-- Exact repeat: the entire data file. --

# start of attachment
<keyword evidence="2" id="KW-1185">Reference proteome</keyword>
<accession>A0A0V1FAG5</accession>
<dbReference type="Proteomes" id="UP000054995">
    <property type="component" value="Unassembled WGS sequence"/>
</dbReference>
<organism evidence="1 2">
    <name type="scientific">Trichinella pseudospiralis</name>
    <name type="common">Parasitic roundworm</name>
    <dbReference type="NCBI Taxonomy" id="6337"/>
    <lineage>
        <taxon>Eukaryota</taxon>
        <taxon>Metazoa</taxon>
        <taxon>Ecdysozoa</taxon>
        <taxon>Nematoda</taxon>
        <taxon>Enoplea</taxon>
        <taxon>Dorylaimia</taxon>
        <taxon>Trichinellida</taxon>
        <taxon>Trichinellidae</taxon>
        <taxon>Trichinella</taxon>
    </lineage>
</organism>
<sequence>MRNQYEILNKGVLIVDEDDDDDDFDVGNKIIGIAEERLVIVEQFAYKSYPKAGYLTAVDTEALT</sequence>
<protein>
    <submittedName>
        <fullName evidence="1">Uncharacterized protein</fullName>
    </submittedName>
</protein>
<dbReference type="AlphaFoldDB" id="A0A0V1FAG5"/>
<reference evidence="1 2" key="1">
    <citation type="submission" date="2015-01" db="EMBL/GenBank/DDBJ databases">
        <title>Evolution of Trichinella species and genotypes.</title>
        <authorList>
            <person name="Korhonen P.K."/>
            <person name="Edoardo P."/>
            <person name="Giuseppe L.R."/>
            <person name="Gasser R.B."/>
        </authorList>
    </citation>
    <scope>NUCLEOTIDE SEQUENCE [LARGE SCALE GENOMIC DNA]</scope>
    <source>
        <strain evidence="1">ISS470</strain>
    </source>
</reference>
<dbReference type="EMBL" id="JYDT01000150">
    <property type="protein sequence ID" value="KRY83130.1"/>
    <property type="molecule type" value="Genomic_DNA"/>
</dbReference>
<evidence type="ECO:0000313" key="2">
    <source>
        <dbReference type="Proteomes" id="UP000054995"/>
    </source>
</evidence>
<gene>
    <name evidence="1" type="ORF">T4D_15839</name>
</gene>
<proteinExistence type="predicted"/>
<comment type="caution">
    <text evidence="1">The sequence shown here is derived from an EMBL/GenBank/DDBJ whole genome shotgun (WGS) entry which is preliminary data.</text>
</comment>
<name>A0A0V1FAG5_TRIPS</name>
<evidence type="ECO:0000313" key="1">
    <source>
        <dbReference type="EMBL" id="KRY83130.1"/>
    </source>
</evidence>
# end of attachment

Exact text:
<keyword evidence="2" id="KW-1185">Reference proteome</keyword>
<accession>A0A0V1FAG5</accession>
<dbReference type="Proteomes" id="UP000054995">
    <property type="component" value="Unassembled WGS sequence"/>
</dbReference>
<organism evidence="1 2">
    <name type="scientific">Trichinella pseudospiralis</name>
    <name type="common">Parasitic roundworm</name>
    <dbReference type="NCBI Taxonomy" id="6337"/>
    <lineage>
        <taxon>Eukaryota</taxon>
        <taxon>Metazoa</taxon>
        <taxon>Ecdysozoa</taxon>
        <taxon>Nematoda</taxon>
        <taxon>Enoplea</taxon>
        <taxon>Dorylaimia</taxon>
        <taxon>Trichinellida</taxon>
        <taxon>Trichinellidae</taxon>
        <taxon>Trichinella</taxon>
    </lineage>
</organism>
<sequence>MRNQYEILNKGVLIVDEDDDDDDFDVGNKIIGIAEERLVIVEQFAYKSYPKAGYLTAVDTEALT</sequence>
<protein>
    <submittedName>
        <fullName evidence="1">Uncharacterized protein</fullName>
    </submittedName>
</protein>
<dbReference type="AlphaFoldDB" id="A0A0V1FAG5"/>
<reference evidence="1 2" key="1">
    <citation type="submission" date="2015-01" db="EMBL/GenBank/DDBJ databases">
        <title>Evolution of Trichinella species and genotypes.</title>
        <authorList>
            <person name="Korhonen P.K."/>
            <person name="Edoardo P."/>
            <person name="Giuseppe L.R."/>
            <person name="Gasser R.B."/>
        </authorList>
    </citation>
    <scope>NUCLEOTIDE SEQUENCE [LARGE SCALE GENOMIC DNA]</scope>
    <source>
        <strain evidence="1">ISS470</strain>
    </source>
</reference>
<dbReference type="EMBL" id="JYDT01000150">
    <property type="protein sequence ID" value="KRY83130.1"/>
    <property type="molecule type" value="Genomic_DNA"/>
</dbReference>
<evidence type="ECO:0000313" key="2">
    <source>
        <dbReference type="Proteomes" id="UP000054995"/>
    </source>
</evidence>
<gene>
    <name evidence="1" type="ORF">T4D_15839</name>
</gene>
<proteinExistence type="predicted"/>
<comment type="caution">
    <text evidence="1">The sequence shown here is derived from an EMBL/GenBank/DDBJ whole genome shotgun (WGS) entry which is preliminary data.</text>
</comment>
<name>A0A0V1FAG5_TRIPS</name>
<evidence type="ECO:0000313" key="1">
    <source>
        <dbReference type="EMBL" id="KRY83130.1"/>
    </source>
</evidence>